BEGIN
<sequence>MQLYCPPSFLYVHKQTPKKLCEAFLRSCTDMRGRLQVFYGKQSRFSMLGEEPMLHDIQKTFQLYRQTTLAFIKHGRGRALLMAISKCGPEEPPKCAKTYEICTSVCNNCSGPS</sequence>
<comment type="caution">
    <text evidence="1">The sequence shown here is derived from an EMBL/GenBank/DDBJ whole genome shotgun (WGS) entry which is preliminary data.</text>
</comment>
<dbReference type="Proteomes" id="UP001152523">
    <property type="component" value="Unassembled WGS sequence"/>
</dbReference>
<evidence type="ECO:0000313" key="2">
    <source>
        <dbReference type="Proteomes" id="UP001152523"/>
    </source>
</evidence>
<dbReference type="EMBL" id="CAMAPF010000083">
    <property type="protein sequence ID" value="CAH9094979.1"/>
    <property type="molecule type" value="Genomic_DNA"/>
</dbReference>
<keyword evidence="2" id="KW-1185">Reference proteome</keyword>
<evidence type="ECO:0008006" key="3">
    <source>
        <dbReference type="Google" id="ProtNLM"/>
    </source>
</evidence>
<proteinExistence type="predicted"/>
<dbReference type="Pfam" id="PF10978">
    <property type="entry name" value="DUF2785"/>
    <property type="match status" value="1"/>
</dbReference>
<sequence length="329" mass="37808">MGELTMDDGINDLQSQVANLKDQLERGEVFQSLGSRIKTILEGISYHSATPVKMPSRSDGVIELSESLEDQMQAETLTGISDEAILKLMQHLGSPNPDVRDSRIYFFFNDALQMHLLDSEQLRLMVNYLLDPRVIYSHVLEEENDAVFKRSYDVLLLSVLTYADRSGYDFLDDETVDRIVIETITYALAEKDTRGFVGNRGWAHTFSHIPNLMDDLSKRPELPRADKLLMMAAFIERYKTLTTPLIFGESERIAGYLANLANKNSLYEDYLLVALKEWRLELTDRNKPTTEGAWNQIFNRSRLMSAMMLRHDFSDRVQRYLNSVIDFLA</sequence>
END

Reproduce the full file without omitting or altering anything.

<sequence>MQLYCPPSFLYVHKQTPKKLCEAFLRSCTDMRGRLQVFYGKQSRFSMLGEEPMLHDIQKTFQLYRQTTLAFIKHGRGRALLMAISKCGPEEPPKCAKTYEICTSVCNNCSGPS</sequence>
<comment type="caution">
    <text evidence="1">The sequence shown here is derived from an EMBL/GenBank/DDBJ whole genome shotgun (WGS) entry which is preliminary data.</text>
</comment>
<dbReference type="Proteomes" id="UP001152523">
    <property type="component" value="Unassembled WGS sequence"/>
</dbReference>
<evidence type="ECO:0000313" key="2">
    <source>
        <dbReference type="Proteomes" id="UP001152523"/>
    </source>
</evidence>
<dbReference type="EMBL" id="CAMAPF010000083">
    <property type="protein sequence ID" value="CAH9094979.1"/>
    <property type="molecule type" value="Genomic_DNA"/>
</dbReference>
<keyword evidence="2" id="KW-1185">Reference proteome</keyword>
<evidence type="ECO:0008006" key="3">
    <source>
        <dbReference type="Google" id="ProtNLM"/>
    </source>
</evidence>
<proteinExistence type="predicted"/>
<dbReference type="Pfam" id="PF10978">
    <property type="entry name" value="DUF2785"/>
    <property type="match status" value="1"/>
</dbReference>
<sequence length="329" mass="37808">MGELTMDDGINDLQSQVANLKDQLERGEVFQSLGSRIKTILEGISYHSATPVKMPSRSDGVIELSESLEDQMQAETLTGISDEAILKLMQHLGSPNPDVRDSRIYFFFNDALQMHLLDSEQLRLMVNYLLDPRVIYSHVLEEENDAVFKRSYDVLLLSVLTYADRSGYDFLDDETVDRIVIETITYALAEKDTRGFVGNRGWAHTFSHIPNLMDDLSKRPELPRADKLLMMAAFIERYKTLTTPLIFGESERIAGYLANLANKNSLYEDYLLVALKEWRLELTDRNKPTTEGAWNQIFNRSRLMSAMMLRHDFSDRVQRYLNSVIDFLA</sequence>